A short day and half later, we noticed the first of what was to be a series of blips:
  • RCMP security dogs sweeping meeting room space-a sure indication that a dignitary is soon to visit.
  • Dozens of tall, burly men with ear pieces talking into their sleeve and roaming around our registration area

Still, we were only told minimal details from the hotel which led to further disruptions for us:
  • Elevators being interrupted without notice for various lengths of time
  • Our registration desk dismantled from right underneath our feet
  • Traffic in the porte-cochère being stalled for mysterious dark glassed limousines
  • Dozens of traffic police officers on motorcycles (stopping both pedestrian and vehicle traffic)
  • Road closures around the whole perimeter of the hotel
  • Our buses diverted indefinitely

Without prior knowledge, we could do nothing. We were limited in our reaction to rectify the challenges thrown at us and could only take direction from the dozen or so officers on security detail in front of the hotel.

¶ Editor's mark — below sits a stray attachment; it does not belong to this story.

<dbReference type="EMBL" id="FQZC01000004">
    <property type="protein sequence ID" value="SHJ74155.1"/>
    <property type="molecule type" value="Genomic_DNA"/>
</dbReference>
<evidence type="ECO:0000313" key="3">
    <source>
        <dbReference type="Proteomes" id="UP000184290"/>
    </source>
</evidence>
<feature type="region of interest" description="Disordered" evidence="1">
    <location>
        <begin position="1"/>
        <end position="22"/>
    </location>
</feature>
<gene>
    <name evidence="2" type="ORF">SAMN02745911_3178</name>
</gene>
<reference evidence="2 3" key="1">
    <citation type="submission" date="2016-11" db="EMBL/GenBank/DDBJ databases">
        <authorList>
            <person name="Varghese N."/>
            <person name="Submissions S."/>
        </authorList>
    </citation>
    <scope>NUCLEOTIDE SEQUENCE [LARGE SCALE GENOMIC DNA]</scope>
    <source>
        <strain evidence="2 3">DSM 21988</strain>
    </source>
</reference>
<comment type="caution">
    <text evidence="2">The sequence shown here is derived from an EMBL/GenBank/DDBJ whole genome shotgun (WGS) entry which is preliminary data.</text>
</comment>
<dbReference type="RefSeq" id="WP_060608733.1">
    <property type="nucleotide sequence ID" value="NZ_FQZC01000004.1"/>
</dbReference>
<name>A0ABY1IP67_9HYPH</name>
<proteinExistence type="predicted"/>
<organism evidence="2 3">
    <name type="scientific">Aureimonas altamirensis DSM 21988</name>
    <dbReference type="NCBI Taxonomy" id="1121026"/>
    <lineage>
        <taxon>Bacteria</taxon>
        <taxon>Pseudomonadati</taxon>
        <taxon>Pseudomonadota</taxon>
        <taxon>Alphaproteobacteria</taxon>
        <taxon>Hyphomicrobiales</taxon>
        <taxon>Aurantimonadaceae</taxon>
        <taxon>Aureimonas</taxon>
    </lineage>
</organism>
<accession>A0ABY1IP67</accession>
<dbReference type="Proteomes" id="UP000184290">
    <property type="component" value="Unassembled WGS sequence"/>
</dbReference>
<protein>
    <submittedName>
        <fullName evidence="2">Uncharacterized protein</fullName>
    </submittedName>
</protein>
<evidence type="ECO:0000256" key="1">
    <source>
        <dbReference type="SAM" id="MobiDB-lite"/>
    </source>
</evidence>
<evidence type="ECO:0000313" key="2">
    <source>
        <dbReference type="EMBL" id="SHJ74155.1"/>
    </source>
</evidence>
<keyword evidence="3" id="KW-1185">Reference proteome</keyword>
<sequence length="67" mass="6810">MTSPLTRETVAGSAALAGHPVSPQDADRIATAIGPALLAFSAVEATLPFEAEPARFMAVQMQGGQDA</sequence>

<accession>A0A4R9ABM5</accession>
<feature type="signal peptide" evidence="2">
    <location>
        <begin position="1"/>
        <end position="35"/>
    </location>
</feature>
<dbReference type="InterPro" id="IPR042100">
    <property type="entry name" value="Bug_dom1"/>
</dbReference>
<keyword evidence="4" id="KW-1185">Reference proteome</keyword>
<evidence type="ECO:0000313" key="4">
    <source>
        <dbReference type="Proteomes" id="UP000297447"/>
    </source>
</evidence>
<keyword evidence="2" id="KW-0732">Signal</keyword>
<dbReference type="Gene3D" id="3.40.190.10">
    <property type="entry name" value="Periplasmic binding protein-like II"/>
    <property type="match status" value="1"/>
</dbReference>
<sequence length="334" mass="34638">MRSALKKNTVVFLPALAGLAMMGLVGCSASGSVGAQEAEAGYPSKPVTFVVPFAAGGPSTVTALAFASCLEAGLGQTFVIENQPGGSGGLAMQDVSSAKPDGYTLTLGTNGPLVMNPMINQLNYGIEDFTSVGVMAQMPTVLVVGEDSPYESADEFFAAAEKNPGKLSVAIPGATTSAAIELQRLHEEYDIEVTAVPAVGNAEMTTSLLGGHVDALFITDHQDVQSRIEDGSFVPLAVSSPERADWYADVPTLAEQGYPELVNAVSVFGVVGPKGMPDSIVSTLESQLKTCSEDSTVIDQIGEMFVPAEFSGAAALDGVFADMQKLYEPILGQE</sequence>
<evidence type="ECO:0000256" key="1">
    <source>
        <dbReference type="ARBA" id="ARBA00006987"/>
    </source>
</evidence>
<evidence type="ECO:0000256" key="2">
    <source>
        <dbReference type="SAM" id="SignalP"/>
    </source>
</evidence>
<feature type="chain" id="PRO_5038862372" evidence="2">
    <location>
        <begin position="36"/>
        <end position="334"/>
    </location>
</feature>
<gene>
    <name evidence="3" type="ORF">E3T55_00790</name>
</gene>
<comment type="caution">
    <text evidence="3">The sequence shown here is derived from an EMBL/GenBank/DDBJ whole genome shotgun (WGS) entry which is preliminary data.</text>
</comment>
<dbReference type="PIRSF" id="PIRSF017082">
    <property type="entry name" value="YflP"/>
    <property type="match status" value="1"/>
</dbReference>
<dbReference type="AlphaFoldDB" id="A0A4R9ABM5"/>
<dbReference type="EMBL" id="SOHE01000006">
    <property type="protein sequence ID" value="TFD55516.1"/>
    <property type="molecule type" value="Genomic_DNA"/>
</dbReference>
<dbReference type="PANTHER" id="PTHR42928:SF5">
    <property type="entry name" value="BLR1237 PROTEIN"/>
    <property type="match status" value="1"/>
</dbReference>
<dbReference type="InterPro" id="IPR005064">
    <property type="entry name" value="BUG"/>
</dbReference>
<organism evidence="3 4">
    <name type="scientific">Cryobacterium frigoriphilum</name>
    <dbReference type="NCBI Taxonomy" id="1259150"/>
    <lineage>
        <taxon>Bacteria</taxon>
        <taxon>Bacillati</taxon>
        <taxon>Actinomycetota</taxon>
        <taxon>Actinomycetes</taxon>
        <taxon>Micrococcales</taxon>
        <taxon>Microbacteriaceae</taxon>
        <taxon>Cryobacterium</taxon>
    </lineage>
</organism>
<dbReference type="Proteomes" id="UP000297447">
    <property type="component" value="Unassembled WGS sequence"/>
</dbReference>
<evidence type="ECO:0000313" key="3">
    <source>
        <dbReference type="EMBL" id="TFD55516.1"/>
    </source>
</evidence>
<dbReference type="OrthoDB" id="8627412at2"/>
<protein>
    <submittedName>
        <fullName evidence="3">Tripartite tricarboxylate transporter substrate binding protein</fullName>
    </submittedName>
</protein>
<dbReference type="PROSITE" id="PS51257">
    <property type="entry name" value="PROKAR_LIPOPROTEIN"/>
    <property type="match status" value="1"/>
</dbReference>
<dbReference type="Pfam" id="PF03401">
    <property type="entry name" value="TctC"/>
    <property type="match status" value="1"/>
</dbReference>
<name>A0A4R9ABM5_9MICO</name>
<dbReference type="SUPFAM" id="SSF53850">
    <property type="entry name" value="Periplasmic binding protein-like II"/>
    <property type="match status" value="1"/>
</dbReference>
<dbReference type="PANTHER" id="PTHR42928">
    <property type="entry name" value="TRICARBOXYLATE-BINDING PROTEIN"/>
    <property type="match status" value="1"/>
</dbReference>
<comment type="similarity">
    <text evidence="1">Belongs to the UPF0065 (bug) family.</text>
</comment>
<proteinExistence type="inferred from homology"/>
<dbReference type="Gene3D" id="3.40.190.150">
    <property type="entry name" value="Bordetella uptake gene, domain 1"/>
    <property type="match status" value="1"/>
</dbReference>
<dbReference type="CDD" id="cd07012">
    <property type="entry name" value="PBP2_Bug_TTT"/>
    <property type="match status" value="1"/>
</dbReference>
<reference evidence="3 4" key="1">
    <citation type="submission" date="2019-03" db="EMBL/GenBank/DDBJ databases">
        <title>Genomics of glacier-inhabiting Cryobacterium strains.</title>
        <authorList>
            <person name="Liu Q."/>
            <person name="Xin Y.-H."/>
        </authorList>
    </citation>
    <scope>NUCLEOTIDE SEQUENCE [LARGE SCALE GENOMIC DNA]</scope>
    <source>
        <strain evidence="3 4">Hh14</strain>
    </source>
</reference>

This was not some top-secret mission. Coverage from all the major news outlets featured headline photos and video clips of the visiting dignitary every day this week. So - why the lack of disclosure?

Listen up to all the hoteliers out there – this is the type of thing you should share with your client in a timely manner to ensure that there are no surprises!

Lesson learned - add the following question to your pre-con checklist (especially in Ottawa) - Will there be any disruptions caused by any visiting dignitaries? (Room set-up, slow-down of elevators, traffic out on the drive-way, potential road closures and security sweeps)
at 10:06AM
Back from Eventworld with FRESH IDEAS
Rachel and I are just back from the ISES Eventworld in Dallas with some fresh ideas to share with you!

We have all seen those giant greeters (or a least everyone trying to do them). Here is a fantastic one! Mixed with some pyro this created quite an impression even to a bunch of jaded event professionals.